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Food Law Casebook

Durovic v. Palmer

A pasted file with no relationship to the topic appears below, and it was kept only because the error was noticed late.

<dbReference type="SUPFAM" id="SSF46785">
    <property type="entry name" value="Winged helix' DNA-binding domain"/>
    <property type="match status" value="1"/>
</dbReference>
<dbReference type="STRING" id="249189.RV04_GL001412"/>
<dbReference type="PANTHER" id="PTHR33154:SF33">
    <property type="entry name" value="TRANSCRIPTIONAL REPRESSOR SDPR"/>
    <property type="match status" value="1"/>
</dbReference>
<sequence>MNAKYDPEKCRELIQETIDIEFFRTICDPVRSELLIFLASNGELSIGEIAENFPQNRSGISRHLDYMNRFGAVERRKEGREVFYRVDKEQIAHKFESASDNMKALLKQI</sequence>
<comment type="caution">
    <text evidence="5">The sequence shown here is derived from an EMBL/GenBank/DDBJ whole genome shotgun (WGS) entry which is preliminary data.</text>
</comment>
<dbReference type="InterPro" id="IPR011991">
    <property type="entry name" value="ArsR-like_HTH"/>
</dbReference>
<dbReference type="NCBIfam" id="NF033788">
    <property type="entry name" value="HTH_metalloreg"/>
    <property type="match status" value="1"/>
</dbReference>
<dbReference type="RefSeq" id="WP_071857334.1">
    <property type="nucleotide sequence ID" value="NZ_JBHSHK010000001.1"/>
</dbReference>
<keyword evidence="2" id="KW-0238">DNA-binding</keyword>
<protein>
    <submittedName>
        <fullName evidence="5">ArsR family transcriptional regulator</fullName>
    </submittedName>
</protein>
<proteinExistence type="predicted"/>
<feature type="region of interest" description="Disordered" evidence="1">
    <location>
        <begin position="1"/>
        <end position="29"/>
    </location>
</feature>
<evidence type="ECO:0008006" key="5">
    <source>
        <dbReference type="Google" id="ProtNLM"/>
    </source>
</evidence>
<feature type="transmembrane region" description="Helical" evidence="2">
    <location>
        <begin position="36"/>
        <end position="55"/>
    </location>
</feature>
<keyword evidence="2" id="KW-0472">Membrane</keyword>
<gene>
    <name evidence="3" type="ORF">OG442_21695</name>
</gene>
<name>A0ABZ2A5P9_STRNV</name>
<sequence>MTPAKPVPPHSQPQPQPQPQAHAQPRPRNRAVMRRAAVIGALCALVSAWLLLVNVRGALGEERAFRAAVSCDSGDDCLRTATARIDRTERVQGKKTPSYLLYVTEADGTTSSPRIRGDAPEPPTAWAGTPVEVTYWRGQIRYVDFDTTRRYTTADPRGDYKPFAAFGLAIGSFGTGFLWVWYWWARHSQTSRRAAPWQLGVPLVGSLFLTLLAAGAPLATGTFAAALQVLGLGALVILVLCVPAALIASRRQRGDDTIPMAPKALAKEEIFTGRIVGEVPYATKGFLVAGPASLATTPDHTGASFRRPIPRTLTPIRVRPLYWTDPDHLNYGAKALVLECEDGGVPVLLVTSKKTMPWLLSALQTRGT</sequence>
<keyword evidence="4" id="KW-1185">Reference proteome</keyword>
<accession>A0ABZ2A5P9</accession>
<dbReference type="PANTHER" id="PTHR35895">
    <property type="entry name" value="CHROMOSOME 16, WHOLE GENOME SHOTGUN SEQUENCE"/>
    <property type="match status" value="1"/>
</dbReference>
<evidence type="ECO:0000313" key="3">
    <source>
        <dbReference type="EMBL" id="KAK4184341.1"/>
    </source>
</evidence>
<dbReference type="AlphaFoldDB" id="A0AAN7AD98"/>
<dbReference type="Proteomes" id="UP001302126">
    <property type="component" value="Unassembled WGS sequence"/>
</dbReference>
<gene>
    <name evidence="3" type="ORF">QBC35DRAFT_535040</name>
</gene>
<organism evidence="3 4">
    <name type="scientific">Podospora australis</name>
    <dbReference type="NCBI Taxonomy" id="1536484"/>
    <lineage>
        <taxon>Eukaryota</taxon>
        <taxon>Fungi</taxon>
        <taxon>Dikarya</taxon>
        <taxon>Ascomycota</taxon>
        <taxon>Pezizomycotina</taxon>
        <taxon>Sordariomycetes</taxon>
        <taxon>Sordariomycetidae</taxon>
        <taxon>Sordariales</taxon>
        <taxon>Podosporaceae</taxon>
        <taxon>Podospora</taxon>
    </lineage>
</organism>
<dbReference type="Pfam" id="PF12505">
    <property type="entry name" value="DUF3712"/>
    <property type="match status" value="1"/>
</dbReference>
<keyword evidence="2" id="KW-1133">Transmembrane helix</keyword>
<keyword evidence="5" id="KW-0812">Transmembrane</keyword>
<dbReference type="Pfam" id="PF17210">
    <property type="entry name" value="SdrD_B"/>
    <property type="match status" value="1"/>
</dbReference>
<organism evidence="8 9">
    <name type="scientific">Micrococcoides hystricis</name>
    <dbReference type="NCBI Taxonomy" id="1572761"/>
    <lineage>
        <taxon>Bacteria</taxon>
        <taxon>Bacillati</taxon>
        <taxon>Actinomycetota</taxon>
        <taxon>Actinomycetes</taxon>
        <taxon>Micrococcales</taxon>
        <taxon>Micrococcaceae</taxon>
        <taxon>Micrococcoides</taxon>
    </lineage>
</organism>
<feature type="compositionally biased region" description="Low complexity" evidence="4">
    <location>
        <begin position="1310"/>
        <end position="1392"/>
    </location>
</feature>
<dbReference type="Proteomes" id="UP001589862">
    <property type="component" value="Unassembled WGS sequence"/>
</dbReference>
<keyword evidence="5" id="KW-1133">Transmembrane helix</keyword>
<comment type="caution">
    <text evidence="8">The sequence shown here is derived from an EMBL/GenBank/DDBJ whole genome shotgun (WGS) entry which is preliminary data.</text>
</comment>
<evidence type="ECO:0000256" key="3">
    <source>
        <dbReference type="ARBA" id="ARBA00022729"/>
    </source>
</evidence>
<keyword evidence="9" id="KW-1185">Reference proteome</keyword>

1. Statutes and the Constitution. Section 704 of the FDCA, 21 U.S.C. 374 authorizes inspections "at reasonable times and within reasonable limits and in a reasonable manner." By and large this means that inspections usually occur during normal business hours rather than in midnight raids. Durovic sought to argue that an inspection outside of normal business hours is not at a reasonable time and therefore not authorized by the statute. Although this turned out to be a losing argument, note the close relationship between the statutory and constitutional tests. In order to pass constitutional muster according to the Colonnade-Biswell doctrine, the inspection must be authorized by a statute limiting discretion and providing notice. If an inspection is not authorized by statute meeting these requirements, then any occurring inspection would likely be a prohibited warrantless unreasonable search. What does section 704 authorize? Inspections occurring a reasonable times. If the actual FDA inspection occurred at an unreasonable time, then it is an inspection not authorized by the statute. If it is not authorized by the statute, the inspection constitutes an unconstitutional search. The constitutional validity of a given inspection then can turn on the seemingly mundane issue of what constitutes a reasonable time for an inspection. 2. Rules of Reasonableness. Section 704 authorizes FDA employees to enter and inspect a food enterprise, factory, warehouse, establishment, or vehicle, after presenting appropriate credentials and a written notice. 21 U.S.C. 374(A). The statutory requirements for reasonable time, reasonable limits, and reasonable manners have been interpreted in a series of FDA Rules and Policies. See, e.g., U.S. Food and Drug Administration Investigations Operations manual 2014. As noted in Durovic, the "reasonable time" requirement typically means normal business hours. The "reasonable limits" requirement typically means that the area or goods inspected must be relevant to the goal of the inspection. The "reasonable manner" requirement has been interpreted to mean that inspectors must present their credentials to gain entry into the facility and must issue the firm a Notice of Inspection at the commencement of the inspection. 3. Inspect What? In addition to equipment, storage facilities, foods, containers, and labels, FDA inspection authority includes the power to obtain company records of the interstate shipment of foods. FDA, Draft Guidance, Records Access Authority under Sections 414 and 704 Federal Food, Drug, & Cosmetic Act: Questions and Answers (Feb. 2012). Excepted from the records authority are records of recipes, financial data, pricing data, personnel data, sales data, and research data. 21 U.S.C. 350(c). Moreover, any confidential or trade secret information is protected from public disclosure. The food industry is notoriously secretive and it is not hard to imagine the anxiety about opening recipe records to government inspectors. See generally Trade Secrets, U.S. Food & Drug Administration (June 1, 2010).